8. Be Flexible

When we implemented performance, it was not what I would have made or what I envisioned when I sold the idea to management. It was much better.

I had to step back and admit that this was not my project. Management and HR had a clear vision. My job was to implement that vision—not my own ideas—and that meant I had to be flexible like Gumby.

9. Assume Nothing

A verbal conversation is worth the paper it’s written on. I heard this, but they meant that. The only way to be certain that you’re on the same page is to write it down and send it to the other party. You need a virtual paper trail.

If the invoicing doesn’t come directly through you, be sure you’re CC’d on all communications between accounting and your vendor. Accounting isn’t responsible for meeting targets: you are. When the PO didn’t get sent, or the implementation is delayed because you didn’t confirm that the right piece of paperwork was received, you’re stuck. You, not them.

At each step, you’re the one covering your bases. When something gets off-track, you want to have the moral high ground. This is what you said you’d do. I need you to meet your commitments. Professionals respect this.

10. Choose Your Partners

Get partners onboard at the very beginning of planning. Include them continuously. Serve them.

  • Who are your stakeholders?
  • Whose support is critical, and are they willing to publicly endorse your program?
  • Whose approval is required?
  • What do your partners want and expect? What do they provide?
  • Will you be provided the resources and the time needed?

Executive support is utterly crucial. When we went live with the performance at our company, it wasn’t my program. I was the delivery person. Our program is the brainchild of management, and management has to own it, or why would people participate? It had to come from someone other than the system administrators when it went live.

11. Know Your Goals

Forward progress is utterly dependent on a clear objective. If you’re implementing a performance or learning system and the goals aren’t clearly stated, you’ll spend countless hours building a program that no one may ever participate in. If you can’t nail down a clear objective, be ready for mission creep and tremendous aggravation.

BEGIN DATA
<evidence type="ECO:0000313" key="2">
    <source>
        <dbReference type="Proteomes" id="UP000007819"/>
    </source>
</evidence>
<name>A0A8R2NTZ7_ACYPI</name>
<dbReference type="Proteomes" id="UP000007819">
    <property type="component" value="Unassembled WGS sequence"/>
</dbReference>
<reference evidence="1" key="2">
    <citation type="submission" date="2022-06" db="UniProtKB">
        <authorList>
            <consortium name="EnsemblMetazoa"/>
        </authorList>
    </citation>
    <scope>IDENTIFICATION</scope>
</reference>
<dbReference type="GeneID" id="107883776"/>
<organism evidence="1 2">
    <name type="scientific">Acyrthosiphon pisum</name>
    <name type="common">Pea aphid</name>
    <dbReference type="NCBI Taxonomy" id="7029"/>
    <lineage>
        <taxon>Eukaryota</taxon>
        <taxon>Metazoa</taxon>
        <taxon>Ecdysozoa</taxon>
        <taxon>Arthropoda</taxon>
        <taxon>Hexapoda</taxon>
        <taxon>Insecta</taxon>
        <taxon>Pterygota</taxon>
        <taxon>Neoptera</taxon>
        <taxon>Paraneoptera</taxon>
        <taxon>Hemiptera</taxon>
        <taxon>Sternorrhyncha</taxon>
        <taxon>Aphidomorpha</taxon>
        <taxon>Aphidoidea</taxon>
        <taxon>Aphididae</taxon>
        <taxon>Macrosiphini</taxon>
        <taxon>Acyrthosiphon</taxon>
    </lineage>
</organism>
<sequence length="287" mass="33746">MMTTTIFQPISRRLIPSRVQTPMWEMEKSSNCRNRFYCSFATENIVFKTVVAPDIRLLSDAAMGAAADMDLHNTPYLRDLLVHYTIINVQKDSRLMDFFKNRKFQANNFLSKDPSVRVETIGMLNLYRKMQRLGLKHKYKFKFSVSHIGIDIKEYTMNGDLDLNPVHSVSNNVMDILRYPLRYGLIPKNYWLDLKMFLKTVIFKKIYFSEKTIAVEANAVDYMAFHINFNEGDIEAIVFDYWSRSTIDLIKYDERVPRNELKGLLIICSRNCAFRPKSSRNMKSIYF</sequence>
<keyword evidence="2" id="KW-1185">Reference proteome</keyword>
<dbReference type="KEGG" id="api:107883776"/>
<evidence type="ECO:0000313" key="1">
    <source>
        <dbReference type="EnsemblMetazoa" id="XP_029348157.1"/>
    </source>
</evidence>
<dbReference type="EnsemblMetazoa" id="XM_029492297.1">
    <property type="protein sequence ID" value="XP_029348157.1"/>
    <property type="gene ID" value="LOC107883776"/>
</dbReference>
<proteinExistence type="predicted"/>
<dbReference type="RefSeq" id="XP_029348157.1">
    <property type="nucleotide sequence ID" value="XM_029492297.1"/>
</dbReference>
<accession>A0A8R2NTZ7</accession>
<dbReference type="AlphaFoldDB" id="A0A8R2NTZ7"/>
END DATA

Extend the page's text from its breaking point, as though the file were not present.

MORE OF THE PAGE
Our goals for performance were simple: launch a system that compels productive conversation. If the goals were more elaborate, the resources would have had to adjust accordingly.

12. Get Started Early

Everything is harder and more complicated than it appears on the surface. Everything. Your only real defense is to get ahead of the job and stay there. If you have great partners, and your planning is very good, the project goals will catch up to reality about the same time you go live.

Our Implementation

2017’s implementation of our content provider had a small impact, but it fell short of potential. It came in late, lost its momentum, and never really recovered. The result was a collective "meh".

In 2018, we added a new content provider with 2000 online course options to expand our learning system, implemented a performance system, and adopted a new dynamic User Interface, all in the first quarter. By carefully managing costs and expectations, we now provide triple the footprint with the same resources, and the project delivery was completed both on schedule and within budget.

This part, and not the actual system work, was the best contribution I could make as an admin. I’m not saying it’s because I was smart. It’s not genius: it’s thorough planning and consistent engagement.

Keys To Success

This was a combination of project planning and a lot of team contributions that all had to be managed from one central point. These are the following:

  1. Administrators took on the work we could handle alone.
  2. We gave the heavy lifting for the performance implementation over to a paid consultant. (It was a requirement of our LMS provider, so we did all we could to get our money’s worth.)
  3. We had very clear expectations from our internal stakeholders and conveyed those clearly to the implementation analyst.
  4. We had internal and external partners we could trust.
  5. We had adequate resources and time to do it well.
  6. We had strong support from management.
  7. We managed all communications and locked in our costs and schedule on written contracts.
  8. We managed the project like our reputations depended on it.